India’s PSLV completes its most technically challenging mission to date

India’s Polar Satellite Launch Vehicle, a remarkably reliable rocket, has just completed its most technically challenging launch to date, placing ScatSat 1 (an Indian weather satellite), Pathfinder 1 (a prototype commercial imaging satellite from American company BlackSky), AlSat 1B and AlSat 2B (a pair of Algerian Earth imaging satellites), an Algerian CubeSat, a Canadian CubeSat called CanX-7, and a pair of Indian student-built satellites called PRATHAM and PISAT.  The complex deployment pattern required the PSLV’s fourth stage to relight twice, a first for the vehicle and a major step in positioning it to continue competing in the international launch market.  This capability is critical for multi-payload deployments, an increasingly popular method of getting one’s payload into orbit more cheaply, especially as small satellites become far more capable.

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Pluto’s Broken Heart

Scientists studying the data from New Horizons have had an absolute wonderland to play in, but one of the most compelling features right from the start was definitely Pluto’s “heart” — a vast white plain called Sputnik Planum that covers a huge portion of the surface.  It’s completely unlike the rest of Pluto’s visible surface, is clearly very young, geologically speaking, and has a curious geometrical coincidence: it’s directly in line with the the Pluto-Charon barycenter.  Pluto and Charon are mutually synchronous — that is, due to tidal interactions between the two bodies, they have settled into an arrangement where one rotation of Pluto is the same as one rotation of Charon and also one revolution of Charon.  Our own Moon rotates synchronously — it is tidally locked to the Earth, which is why we only ever see one side of it.  But the Pluto-Charon system has evolved further: not only is Charon locked to Pluto, but Pluto is locked to Charon.  If you stood on Sputnik Planum, you would see Charon fixed immobile in the sky above you, going through its phases as you experience day and night, the stars and Sun and planets wheeling through the sky behind it.  It would be a very strange sight to us.

It’s also very suggestive of a positive mass anomaly (a region which is much denser).  Charon is quite large relative to Pluto, and orbits fairly close; this means that tidal interactions will inevitably drive the system towards a condition where the densest part of Pluto points towards Charon, and that is exactly what appears to have happened.  Planetary scientists believe that Sputnik Planum was created when a very massive asteroid impacted Pluto – not big enough to produce Charon or anything like that, but big enough to liquify a lot of the planet, leaving a huge scar similar to the massive impact basins on the lunar nearside that we call the maria.  If there is still an enormous liquid water reservoir below Sputnik Planum, it would explain a lot of the surface features as well as the positive mass anomaly that is believed to exist in that location, because as anybody drinking a glass of ice water can easily see, liquid water is considerably denser than solid water.  This weird feature of water could entirely explain Sputnik Planum and its location on Pluto.  Doing the math, researchers estimate the ocean below Sputnik Planum could be 100 km deep, and about 30% salinity (comparable to the Dead Sea on Earth, and so not beyond the limits of what we know life can handle).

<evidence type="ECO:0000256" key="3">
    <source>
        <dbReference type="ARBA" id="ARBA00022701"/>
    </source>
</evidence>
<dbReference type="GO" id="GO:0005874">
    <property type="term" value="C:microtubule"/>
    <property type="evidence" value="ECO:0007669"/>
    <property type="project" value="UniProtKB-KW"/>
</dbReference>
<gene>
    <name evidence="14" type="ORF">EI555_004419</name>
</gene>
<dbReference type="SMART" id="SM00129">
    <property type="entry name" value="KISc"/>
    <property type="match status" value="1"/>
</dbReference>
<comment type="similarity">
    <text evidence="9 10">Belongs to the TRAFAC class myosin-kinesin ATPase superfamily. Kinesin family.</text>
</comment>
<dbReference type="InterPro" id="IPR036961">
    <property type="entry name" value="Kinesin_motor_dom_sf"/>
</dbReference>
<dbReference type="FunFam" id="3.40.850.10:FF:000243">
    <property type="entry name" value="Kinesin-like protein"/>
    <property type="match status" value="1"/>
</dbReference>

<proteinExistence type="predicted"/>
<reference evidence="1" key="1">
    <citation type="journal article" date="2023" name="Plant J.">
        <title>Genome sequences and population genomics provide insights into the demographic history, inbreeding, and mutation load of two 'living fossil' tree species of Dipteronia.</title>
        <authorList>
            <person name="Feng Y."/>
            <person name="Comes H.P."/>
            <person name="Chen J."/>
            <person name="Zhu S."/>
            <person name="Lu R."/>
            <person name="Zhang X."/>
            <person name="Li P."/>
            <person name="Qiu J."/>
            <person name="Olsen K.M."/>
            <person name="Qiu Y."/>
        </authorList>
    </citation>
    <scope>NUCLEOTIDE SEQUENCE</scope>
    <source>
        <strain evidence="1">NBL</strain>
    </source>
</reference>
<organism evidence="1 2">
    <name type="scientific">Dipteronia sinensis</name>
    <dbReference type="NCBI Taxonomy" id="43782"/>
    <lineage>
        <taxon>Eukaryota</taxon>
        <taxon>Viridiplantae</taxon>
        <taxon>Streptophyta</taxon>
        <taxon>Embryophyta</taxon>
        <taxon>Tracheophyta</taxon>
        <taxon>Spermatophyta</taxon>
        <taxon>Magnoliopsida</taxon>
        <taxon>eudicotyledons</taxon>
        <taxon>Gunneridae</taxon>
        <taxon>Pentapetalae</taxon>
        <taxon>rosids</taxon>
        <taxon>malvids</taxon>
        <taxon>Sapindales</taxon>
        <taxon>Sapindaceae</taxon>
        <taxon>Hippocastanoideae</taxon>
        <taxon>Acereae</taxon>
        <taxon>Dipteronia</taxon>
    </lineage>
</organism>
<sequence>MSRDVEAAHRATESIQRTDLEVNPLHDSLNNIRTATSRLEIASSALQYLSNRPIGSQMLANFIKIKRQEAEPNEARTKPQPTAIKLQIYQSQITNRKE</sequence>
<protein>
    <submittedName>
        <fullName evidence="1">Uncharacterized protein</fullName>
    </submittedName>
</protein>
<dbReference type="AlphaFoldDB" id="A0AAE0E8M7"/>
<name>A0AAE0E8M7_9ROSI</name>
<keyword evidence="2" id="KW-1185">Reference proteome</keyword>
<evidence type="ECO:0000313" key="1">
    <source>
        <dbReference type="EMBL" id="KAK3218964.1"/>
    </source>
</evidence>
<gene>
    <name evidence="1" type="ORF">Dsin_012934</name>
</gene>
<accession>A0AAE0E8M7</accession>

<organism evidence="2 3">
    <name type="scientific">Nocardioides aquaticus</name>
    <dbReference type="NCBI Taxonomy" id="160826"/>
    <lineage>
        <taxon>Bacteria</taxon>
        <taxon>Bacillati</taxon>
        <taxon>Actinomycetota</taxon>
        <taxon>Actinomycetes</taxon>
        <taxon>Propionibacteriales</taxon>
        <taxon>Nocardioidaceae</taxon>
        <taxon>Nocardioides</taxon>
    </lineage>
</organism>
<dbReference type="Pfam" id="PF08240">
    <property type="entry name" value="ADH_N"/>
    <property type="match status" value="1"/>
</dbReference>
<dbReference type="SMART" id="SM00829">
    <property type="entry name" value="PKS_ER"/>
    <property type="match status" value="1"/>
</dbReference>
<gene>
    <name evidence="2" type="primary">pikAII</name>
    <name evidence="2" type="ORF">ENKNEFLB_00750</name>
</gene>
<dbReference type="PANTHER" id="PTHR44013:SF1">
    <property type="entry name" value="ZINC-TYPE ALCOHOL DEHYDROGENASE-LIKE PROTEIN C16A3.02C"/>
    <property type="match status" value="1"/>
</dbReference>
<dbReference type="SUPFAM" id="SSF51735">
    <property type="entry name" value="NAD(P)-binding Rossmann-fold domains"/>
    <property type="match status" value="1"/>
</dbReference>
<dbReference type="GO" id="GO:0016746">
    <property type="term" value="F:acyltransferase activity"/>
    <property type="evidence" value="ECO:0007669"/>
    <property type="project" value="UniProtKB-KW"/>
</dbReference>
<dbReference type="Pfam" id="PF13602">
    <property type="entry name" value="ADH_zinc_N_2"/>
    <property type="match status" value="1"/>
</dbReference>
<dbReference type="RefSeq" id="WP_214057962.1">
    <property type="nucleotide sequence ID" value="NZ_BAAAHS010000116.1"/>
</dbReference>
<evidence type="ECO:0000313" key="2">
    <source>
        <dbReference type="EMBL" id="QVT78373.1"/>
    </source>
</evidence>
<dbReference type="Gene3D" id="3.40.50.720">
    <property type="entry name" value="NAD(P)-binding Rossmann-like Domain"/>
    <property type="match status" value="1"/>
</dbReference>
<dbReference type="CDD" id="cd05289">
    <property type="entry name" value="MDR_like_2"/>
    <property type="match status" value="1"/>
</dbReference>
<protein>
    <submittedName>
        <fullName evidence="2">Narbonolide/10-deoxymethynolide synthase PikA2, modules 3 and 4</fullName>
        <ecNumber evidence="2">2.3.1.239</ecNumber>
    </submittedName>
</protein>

It also means that Pluto doesn’t just have a heart — Pluto has a broken heart.  But out of that broken heart comes beauty that no one had ever dreamed of:

Along the margin of Sputnik Planum, huge red mountains rise and craters reappear. Sputnik Planum itself is characterized by strange rounded areas that are likely convection cells, new material gradually rising up through the icy surface. Pluto contains a great deal of water ice, but is cold enough that the snow on its surface is nitrogen.

 

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Falcon 9 mishap update: helium tank rupture was part of the accident

SpaceX is far from completing their investigation, but they already have an intriguing piece of information to share with the public.  Although this is not the root cause, they have determined that the helium tank in the upper stage’s liquid oxygen tank ruptured violently, leading to the loss of vehicle.  They don’t yet know why the tank ruptured, however, so the investigation has a lot of work still to do.  This does give them some confidence that it is not related to the last Falcon 9 mishap, which also involved a helium tank.  That one was found to be due to the failure of a strut supporting the helium tank within the upper stage LOX tank; this failure appear to have been in the tank structure itself.  It’s a carbon composite structure with considerable engineering heritage, but there are still many unknowns and SpaceX has to keep working.  All the same, it’s encouraging they continue to share some information with the public during these investigations, and I hope they are able to return to flight in a speedy manner without compromising safety.

The current SpaceX launch backlog for 2016 alone includes:

  • A set of 10 small satellites for the Iridium-Next network, currently sitting in a hangar at Vandenberg AFB.
  • SES-10, originally set to fly from CCAS, might become the LC-39A trailblazing flight
  • Formosat 5 & Sherpa, for Taiwan and a commercial outfit that plans to launch Cubesats from their Sherpa mothership
  • Echostar 23
  • Dragon CRS 10
  • SES 11/Echostar 105
  • Koreasat 5A
  • Iridium Next 11-20